I am sorry to announce that the 16:32 First Capital Connect service to Brighton has been delayed by 27 minutes.
Whilst other travellers may mutter in annoyance at such announcements, making it clear to all around them, if clarity were needed, that actually they had been hoping the train would arrive on time, my feelings are usually directed more towards a profound sense of puzzlement and unease.
The announcement is, as is usual these days, recorded – or not exactly recorded, but assembled from recorded fragments. I worked on a similar system once myself, for an Air Traffic Control simulator, recording the voices of various of my colleagues as they read from prepared scripts designed to encompass all the possible air-traffic-related sentences that could ever be uttered. Be careful, if you ever do such a thing for yourself, to take note of the difference in intonation of the word 'zero' in the phrases 'Turn left heading three five zero' and 'Turn left heading three zero five'.
But the upshot is, both in Air Traffic Control and on the railways, that though the words are spoken with the voice of a person, the meaning is formulated by the computer that splices the fragments together. It's quite the opposite situation from where a person, such as Professor Stephen Hawking, uses a speech synthesizer. There the voice is a machine, but the thought is human. On the platform, the human voice hides the synthetic concept.
But here's the cause of my unease. When the announcement is made, who is it that is sorry? It can't be the computer, they're not capable of the emotion – believe me, I've worked with them for years and it just doesn't happen. So is it the owner of the voice that feels the sorrow? Is there an actor sitting at home in front of Deal or No Deal who suddenly feels a little pulse of sadness in his heart as his voice, miles away and recorded years before, expresses a sentiment which some supernatural power forces the man himself to feel? Do you perhaps know someone – someone with a clear, resonant voice – who, once in a while, especially during rush hour, gazes wistfully into the distances as if remembering some old love from whom he has long been parted.
It seems unlikely. The fact is that no one is sorry about the delay to the train – it cannot be the computer and it cannot be the actor, and no one else is even attempting to apologize. If the announcement were to be phrased 'We are sorry ...' then things would be different, but that would be to suggest that First Capital Connect actually were sorry, and that would never do.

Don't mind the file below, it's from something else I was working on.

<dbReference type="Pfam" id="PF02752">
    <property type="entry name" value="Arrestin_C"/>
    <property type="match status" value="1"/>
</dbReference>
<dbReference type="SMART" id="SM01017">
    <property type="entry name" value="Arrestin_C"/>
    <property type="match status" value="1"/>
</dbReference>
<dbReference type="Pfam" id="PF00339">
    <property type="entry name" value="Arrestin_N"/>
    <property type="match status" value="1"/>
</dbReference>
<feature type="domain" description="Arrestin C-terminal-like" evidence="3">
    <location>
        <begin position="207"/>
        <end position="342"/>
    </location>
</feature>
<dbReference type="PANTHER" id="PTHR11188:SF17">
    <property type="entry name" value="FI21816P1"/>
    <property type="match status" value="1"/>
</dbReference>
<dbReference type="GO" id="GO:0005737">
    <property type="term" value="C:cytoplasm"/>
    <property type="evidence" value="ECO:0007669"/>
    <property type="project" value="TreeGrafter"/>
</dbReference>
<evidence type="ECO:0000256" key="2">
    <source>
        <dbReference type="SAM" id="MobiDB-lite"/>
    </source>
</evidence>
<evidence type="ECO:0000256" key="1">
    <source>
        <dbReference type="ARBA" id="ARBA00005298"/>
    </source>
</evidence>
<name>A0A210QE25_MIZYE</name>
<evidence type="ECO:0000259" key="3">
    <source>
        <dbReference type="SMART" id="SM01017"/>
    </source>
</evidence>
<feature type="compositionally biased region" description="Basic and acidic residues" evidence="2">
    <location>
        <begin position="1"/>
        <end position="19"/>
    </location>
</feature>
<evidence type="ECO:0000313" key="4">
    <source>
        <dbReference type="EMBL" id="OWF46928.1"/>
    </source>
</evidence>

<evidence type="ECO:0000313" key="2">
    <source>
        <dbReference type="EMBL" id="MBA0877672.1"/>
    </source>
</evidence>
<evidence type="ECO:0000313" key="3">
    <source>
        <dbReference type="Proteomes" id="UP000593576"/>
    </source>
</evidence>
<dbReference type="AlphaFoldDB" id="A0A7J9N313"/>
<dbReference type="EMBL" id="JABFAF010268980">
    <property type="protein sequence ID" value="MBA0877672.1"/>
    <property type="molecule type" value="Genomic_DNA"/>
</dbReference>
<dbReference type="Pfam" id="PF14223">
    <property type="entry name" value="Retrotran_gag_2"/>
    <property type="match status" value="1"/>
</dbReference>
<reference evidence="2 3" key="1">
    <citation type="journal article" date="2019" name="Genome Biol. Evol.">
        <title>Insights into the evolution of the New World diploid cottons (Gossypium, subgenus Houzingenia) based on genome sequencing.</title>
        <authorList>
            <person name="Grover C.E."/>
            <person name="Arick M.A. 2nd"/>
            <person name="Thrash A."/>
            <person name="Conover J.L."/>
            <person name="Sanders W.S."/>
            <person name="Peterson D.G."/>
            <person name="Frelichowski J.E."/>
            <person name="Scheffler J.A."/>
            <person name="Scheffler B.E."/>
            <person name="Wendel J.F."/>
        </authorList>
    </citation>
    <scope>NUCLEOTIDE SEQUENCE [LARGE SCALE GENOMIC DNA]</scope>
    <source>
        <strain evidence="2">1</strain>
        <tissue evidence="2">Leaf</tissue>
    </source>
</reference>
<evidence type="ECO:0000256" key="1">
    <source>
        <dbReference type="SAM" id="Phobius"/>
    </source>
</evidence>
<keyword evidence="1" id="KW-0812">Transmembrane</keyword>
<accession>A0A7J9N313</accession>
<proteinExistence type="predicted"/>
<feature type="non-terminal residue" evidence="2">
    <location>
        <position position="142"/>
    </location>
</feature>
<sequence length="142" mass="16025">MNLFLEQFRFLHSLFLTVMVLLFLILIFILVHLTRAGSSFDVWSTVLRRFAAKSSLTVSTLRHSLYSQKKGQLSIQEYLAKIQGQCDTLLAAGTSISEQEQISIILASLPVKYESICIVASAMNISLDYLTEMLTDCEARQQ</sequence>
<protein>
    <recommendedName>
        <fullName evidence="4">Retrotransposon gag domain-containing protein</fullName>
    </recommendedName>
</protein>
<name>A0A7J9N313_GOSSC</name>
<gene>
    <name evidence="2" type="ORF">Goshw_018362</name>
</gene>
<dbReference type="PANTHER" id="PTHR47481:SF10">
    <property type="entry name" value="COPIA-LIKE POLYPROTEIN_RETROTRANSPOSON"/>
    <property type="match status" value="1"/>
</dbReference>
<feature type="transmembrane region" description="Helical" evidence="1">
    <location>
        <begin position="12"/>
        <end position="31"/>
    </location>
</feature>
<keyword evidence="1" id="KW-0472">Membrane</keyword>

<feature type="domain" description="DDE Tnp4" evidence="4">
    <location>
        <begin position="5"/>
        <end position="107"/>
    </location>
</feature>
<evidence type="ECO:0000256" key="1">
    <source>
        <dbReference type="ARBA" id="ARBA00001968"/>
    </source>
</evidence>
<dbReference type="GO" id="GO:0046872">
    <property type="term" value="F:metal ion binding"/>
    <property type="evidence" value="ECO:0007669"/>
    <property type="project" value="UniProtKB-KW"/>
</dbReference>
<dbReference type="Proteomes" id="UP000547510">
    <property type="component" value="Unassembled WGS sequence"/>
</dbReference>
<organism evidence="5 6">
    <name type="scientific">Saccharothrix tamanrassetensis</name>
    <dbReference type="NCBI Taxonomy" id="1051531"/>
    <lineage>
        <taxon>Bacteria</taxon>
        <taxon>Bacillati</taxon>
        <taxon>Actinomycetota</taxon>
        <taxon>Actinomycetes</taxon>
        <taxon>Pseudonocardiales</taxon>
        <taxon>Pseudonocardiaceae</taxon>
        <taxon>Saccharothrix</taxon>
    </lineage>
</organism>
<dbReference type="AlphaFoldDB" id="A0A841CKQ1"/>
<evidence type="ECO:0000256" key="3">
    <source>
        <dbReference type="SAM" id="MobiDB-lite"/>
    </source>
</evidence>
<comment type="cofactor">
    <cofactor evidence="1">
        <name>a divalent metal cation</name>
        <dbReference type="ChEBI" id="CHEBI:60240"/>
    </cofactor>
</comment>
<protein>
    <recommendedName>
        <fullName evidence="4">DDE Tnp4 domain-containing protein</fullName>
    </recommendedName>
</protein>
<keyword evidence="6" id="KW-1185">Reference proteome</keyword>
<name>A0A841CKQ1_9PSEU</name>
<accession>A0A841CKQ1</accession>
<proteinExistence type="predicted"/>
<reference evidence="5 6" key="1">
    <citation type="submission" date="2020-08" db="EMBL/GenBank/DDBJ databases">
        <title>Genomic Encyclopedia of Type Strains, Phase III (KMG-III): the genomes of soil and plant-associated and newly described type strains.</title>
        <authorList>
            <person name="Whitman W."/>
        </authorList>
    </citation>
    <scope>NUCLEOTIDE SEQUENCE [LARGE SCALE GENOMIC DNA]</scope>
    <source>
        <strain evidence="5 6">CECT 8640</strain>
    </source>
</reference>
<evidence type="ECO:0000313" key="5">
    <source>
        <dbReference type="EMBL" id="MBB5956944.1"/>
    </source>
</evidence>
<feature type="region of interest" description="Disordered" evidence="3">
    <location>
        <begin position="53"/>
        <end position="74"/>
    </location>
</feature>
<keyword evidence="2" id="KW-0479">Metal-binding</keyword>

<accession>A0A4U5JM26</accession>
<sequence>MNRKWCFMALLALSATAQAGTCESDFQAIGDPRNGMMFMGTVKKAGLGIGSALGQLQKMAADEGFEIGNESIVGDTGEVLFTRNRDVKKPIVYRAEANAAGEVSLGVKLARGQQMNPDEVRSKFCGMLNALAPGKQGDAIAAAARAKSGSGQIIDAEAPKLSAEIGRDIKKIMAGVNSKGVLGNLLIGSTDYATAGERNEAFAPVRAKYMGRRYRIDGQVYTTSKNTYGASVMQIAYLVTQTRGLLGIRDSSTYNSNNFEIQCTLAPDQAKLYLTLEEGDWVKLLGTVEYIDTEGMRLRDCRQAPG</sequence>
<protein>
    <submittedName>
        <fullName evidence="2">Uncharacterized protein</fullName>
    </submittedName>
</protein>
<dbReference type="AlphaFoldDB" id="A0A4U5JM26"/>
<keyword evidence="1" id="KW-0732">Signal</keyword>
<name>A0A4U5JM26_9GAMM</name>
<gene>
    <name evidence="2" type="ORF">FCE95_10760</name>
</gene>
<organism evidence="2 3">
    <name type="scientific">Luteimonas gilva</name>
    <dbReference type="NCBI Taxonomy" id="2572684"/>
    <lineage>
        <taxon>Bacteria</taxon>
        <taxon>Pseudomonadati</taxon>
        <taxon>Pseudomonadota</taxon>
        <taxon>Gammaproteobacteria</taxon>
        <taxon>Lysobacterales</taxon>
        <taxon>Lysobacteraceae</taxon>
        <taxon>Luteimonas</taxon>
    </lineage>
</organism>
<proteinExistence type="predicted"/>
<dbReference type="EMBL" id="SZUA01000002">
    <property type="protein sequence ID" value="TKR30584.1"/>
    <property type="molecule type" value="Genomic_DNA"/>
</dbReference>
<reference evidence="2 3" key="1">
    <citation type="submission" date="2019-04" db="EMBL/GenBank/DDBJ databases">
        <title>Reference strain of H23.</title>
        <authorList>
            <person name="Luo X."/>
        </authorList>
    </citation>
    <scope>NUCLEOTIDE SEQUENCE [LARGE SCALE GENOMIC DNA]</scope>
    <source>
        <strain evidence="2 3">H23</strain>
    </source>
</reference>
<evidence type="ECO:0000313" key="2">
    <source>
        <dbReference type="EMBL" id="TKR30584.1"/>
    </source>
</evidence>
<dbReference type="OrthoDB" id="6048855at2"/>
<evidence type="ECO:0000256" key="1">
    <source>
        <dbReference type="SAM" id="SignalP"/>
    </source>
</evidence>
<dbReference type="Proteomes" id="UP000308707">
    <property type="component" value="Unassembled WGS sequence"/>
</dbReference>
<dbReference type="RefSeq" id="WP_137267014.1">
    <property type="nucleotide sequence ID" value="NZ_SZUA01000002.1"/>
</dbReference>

And so to Alan Turing, and the petition asking the Prime Minister to apologize for Turing's prosecution for homosexuality.
I thought about this long and hard – and, for what little it's worth, I'm not going to put my name to the petition.
Now I don't imagine that there are many people more in awe of Turing than I am, though I won't wax lyrical here on his contributions to mathematics, computing, cryptanalysis and war-winning. He's probably the second greatest mathematician in British history (behind Newton) and posterity may well promote him to the top of the rankings. But when it comes to being apologized to for his treatment as a homosexual, what's so special about Alan Turing?
The freedom to go to bed with any consenting adult (or adults) of either sex and get down to whatever the two (or three) of you fancy is not an indulgence that's handed out as a reward for helping to defeat the Nazi onslaught. It's generally agreed (though a few still argue the point) that it's a fundamental human right. It's not for Gordon Brown to look through the history books and select those homosexuals who made a significant contribution to this country (and God knows, there are enough) and apologize only to them. Any apology should be to all those who were persecuted for their sexuality, even if they never made any significant contribution to the Entscheidungsproblem – even if they never mastered their times tables.
But even then, Gordon Brown should not make the apology, any more than he should apologize for the delays to the 16:32 to Brighton. It really isn't his fault. He can't apologize for what happened in 1952, any more than he can take credit for the 1967 act that legalized homosexuality (though he was part of the government that later equalized the age of consent). If anyone is going to say sorry, it should be those who were actually involved – those of them who are still alive – the policemen, politicians, lawyers, judges and psychiatrists who directly or indirectly persecuted Turing and drove him to suicide. An apology from Gordon Brown for something he didn't do would be meaningless, a computerized statement from a front man who cannot – and should not – feel any shadow of the guilt which his words express. And let's face it, Gordon Brown really does have so much that he should apologize for, from the economy, to the war, to the other war. Or is he hoping that in sixty years time there'll be a petition to his successor that they should apologise for his faults? He should not be let off the hook like that in future, and his predecessors should not be let off the hook by him now.
On the other hand, there is also the suggestion going round that Alan Turing should be given a posthumous knighthood, and when there's a petition for that, I'll gladly sign it.